When I think of the physical beauty of Nashotah, I recall my first autumn there. It was late October. All the oak trees, and there were many of them, shone with every conceivable shade of red, from the bright thin red of a morning sunrise to the deepest tones of mahogany. I have never seen such varied and brilliant oak foliage. In contrast was the crimson and yellow of the maples. Fringing the lake, low bushes of sassafras and alder made a many-colored belt along the water. For ten days there was absolute stillness; no breath of air stirred the leaves; the placid water of the lake was a mirror stretched out, on which all the varied colors of the trees were thrown back from the intense background of the reflected sky. One sensed the very presence of God showing forth in this supreme revelation of beauty. Could anyone fail to know that Presence? Some seem understanding of such revelations of the Divine.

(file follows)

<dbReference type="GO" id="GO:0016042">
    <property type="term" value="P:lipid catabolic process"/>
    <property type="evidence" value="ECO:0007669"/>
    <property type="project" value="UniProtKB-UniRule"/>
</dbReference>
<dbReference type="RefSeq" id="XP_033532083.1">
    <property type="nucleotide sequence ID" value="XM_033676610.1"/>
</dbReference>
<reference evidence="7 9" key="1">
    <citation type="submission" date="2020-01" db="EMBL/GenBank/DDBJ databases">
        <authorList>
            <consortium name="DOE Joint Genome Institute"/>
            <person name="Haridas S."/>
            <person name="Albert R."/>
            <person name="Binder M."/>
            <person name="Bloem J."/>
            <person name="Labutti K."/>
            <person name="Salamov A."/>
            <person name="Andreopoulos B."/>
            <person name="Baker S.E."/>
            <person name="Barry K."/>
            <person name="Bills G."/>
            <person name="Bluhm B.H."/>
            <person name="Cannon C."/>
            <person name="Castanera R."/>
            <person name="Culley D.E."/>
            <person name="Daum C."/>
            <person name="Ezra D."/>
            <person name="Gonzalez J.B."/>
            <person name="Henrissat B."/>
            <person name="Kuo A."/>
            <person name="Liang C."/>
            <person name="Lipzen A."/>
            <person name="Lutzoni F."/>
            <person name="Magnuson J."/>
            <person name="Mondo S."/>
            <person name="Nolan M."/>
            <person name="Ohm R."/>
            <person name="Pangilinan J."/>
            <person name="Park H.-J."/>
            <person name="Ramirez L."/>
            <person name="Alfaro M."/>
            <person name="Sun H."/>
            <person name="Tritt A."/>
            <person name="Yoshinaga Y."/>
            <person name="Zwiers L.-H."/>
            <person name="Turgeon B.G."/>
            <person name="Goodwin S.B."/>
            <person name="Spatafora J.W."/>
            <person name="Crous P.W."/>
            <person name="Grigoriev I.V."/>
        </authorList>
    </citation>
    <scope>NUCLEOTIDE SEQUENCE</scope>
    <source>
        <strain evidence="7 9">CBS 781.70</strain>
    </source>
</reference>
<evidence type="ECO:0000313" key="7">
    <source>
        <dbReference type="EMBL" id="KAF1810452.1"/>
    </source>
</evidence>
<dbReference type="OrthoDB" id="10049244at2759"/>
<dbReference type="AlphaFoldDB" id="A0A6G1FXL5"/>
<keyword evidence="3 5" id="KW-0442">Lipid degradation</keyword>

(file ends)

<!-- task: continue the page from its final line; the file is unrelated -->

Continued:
Earth's crammed with Heaven,
And every common bush afire with God;
But only he who sees takes off his shoes,
The rest sit round it and pluck blackberries.
In 1840 there was in the General Theological Seminary a group of students who were ambitious to begin an associated work of some sort in the mission field. There was nothing unusual about that. I suppose that always in Seminaries there can be found men eager for the mission field, the Religious life, or to sacrifice themselves in some way for the betterment of the Church. Presently most of them will be found settled in quite ordinary parishes setting an example to their parishioners of what "a Christian home life" ought to be, that life which since the Reformation has been the outstanding characteristic of the Anglican clergy. It was so in this case. There were originally eight aspiring students, but they were soon reduced to four; then one was eliminated by the refusal of his bishop to permit him to leave his diocese. The three that remained were Hobart, Adams, and Breck.